2020-21: CFA—The Anthropocene, Environment, and Modernity

Commonwealth Center for the Humanities and Society (CCHS)

2020-21: CFA—The Anthropocene, Environment, and Modernity


Bingham Faculty Fellows Program Call for Applications 2020-21

The Commonwealth Center for Humanities and SocietyFaculty Fellows program is organized around an annual theme that provides the foundation for the academic year's scheduled events and for a Humanities Research Lab, involving a bimonthly colloquium. The theme for the 2020-21 academic year will be The Anthropocene, Environment, and Modernity.

The term "Anthropocene" has recently gained increasing traction, since it was popularized by Paul Crutzen in 2000. For those who accept its use, it defines a geological era in which humankind has become the dominant force shaping the planet's environment and climate. Within the Humanities, some wish to push the beginnings of the Anthropocene back to the Industrial Revolution; within the social and natural sciences, its beginnings may be located elsewhere, including the dawn of the nuclear age, or as far back as the rise of agriculture; or the very idea of the Anthropocene may be challenged, with environmentalists and geologists most notably being at odds over use of the term. “Modernity,” meanwhile, implies historical processes marked by significant change, including in both human and nonhuman environments, and producing or constituting a set of conditions under which “the Anthropocene” becomes possible. 

The linked terms “Anthropocene, “environment,” and “modernity” allow for a breadth of responses on topics related to the impact of humankind on our environment and to the terms themselves. Theoretical, empirical, historical, sociocultural, and creative approaches to these concepts are all welcome.

The Commonwealth Center for Humanities and Society invites applications for up to six CCHS Internal Faculty Fellows around the selected theme for 2020-2021, The Anthropocene, Environment, and Modernity:

  • Fellows are required to be in residence during the academic year, to present one lecture or one workshop on their research, and to participate regularly in the activities and organization of the Humanities Research Lab while completing their own research projects.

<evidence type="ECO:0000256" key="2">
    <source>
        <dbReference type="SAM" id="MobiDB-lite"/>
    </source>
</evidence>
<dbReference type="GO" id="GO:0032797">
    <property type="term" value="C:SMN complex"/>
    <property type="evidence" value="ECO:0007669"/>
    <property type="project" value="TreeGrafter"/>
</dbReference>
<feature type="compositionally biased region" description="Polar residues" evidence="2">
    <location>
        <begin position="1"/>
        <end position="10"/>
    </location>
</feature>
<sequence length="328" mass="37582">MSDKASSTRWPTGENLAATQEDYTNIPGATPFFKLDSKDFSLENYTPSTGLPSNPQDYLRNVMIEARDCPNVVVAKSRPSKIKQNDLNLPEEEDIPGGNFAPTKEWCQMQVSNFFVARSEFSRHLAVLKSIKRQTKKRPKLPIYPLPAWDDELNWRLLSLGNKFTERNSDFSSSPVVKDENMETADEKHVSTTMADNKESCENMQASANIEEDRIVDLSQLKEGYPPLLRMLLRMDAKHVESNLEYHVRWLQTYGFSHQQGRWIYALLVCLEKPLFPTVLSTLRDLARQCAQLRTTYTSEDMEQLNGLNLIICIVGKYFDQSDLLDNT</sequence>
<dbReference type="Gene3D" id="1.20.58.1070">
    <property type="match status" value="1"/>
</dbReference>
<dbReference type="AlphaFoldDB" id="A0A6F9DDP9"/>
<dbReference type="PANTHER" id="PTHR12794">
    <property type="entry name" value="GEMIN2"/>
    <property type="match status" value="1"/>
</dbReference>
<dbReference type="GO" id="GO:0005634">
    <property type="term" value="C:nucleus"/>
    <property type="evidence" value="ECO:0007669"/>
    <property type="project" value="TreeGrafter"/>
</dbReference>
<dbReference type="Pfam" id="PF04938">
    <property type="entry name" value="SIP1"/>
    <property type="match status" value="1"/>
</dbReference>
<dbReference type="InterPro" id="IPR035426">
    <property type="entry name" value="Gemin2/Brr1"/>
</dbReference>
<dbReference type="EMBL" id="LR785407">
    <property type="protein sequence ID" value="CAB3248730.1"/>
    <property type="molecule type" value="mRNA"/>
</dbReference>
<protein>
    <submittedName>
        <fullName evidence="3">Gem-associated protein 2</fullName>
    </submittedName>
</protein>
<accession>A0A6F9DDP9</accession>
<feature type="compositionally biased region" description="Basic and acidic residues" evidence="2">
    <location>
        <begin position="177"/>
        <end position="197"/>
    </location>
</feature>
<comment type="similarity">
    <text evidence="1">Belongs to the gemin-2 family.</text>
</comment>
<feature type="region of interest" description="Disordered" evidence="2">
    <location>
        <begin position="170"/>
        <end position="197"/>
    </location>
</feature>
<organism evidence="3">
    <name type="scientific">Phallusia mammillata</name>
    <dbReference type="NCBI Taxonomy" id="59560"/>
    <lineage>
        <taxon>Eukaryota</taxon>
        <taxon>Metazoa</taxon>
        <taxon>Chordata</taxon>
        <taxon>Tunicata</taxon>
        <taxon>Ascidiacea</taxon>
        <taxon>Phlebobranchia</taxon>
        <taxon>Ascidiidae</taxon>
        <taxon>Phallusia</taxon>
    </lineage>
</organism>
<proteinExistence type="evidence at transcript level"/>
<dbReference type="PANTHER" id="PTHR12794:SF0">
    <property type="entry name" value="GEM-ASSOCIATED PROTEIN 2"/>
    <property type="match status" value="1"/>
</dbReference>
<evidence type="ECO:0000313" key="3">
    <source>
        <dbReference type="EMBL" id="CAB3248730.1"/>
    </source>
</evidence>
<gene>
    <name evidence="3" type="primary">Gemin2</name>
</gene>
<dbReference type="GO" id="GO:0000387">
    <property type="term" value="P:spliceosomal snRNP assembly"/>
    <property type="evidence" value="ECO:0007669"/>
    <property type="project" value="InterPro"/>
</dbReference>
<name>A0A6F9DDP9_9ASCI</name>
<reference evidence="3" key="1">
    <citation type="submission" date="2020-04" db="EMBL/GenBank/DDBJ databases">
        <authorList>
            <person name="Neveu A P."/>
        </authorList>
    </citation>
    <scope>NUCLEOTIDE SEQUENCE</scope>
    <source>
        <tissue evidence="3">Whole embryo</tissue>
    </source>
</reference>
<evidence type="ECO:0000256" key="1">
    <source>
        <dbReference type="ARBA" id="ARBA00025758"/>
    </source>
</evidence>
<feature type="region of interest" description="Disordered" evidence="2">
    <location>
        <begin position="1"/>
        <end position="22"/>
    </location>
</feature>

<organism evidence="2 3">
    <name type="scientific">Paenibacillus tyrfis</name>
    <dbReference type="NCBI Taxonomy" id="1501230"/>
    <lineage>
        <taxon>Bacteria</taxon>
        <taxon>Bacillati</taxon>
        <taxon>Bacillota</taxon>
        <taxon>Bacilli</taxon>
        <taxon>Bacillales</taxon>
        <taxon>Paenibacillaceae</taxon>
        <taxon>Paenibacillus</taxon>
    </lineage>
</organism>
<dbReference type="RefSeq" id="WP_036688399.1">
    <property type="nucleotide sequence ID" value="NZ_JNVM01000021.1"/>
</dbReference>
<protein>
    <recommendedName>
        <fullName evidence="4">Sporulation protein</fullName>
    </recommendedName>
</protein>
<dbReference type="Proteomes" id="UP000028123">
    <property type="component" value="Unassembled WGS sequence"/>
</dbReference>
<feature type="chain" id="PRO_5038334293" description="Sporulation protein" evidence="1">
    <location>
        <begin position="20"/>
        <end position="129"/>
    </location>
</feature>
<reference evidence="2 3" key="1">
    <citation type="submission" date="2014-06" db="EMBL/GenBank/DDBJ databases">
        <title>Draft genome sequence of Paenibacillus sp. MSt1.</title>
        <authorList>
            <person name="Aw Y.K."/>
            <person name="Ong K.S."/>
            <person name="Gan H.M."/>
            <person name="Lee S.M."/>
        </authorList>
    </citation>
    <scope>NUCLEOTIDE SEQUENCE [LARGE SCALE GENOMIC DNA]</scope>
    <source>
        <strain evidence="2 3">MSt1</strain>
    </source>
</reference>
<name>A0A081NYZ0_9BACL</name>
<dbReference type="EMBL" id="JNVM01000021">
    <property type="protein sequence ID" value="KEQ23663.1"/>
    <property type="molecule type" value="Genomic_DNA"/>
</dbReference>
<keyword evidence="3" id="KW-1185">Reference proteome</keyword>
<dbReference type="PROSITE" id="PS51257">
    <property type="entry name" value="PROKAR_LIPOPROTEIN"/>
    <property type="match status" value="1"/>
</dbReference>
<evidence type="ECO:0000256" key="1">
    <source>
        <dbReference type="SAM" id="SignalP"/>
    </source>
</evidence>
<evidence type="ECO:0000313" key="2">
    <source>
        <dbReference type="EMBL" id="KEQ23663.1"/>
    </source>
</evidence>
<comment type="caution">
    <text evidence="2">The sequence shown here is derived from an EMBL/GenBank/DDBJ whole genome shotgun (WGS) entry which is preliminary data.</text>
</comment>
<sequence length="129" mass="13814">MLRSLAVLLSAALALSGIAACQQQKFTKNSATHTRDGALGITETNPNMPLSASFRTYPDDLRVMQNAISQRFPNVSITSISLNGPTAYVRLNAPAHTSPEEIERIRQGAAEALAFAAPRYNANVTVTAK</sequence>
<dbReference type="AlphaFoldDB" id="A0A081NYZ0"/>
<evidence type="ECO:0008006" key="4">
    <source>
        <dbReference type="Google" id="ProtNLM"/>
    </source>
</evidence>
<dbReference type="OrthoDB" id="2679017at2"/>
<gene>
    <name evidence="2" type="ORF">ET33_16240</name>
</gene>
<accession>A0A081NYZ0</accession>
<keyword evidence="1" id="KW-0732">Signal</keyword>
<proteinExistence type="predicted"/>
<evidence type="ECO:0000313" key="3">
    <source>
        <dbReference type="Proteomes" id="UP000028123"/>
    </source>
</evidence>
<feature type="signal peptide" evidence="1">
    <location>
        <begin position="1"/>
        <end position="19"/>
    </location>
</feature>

• Fellows will play a role in shaping CCHS programming for the academic year, from inviting distinguished guest speakers to finding innovative ways to share scholarship with our arts and culture partners in the community.
  • Fellows will receive one course release.
  • Fellows will receive a supplemental research/travel stipend from CCHS estimated at $1,500.

Applications are due Monday, December 16th, 2019, and require a current CV, a proposal of up to 1,000 words describing the project to be pursued while a Fellow, and a brief letter of support from the faculty member’s department chairperson that guarantees the one course release and comments on the substance of the application.

Please email all materials to the CCHS Director, Alan Golding, . Fellows will be appointed by the Dean, as recommended by the CCHS Advisory Board, and will be named in January 2020.

CCHS seeks to create an intellectually diverse group of faculty fellows who will benefit from conducting their research in a multidisciplinary setting. Fellowships are open to all tenured and tenure-track A&S faculty engaged in humanistic scholarship. CCHS Advisory Board members are not eligible to apply.

The CCHS theme provides the rubric for the Humanities Research Lab. While the theme needn’t be the explicit topic of all research proposals, it is expected that Fellows will position themselves to contribute substantively to scholarly discussion of the theme.

The Humanities Research Lab will be held twice monthly on the second and fourth Friday (typically at 12:00, with lunch provided) and run as a colloquium.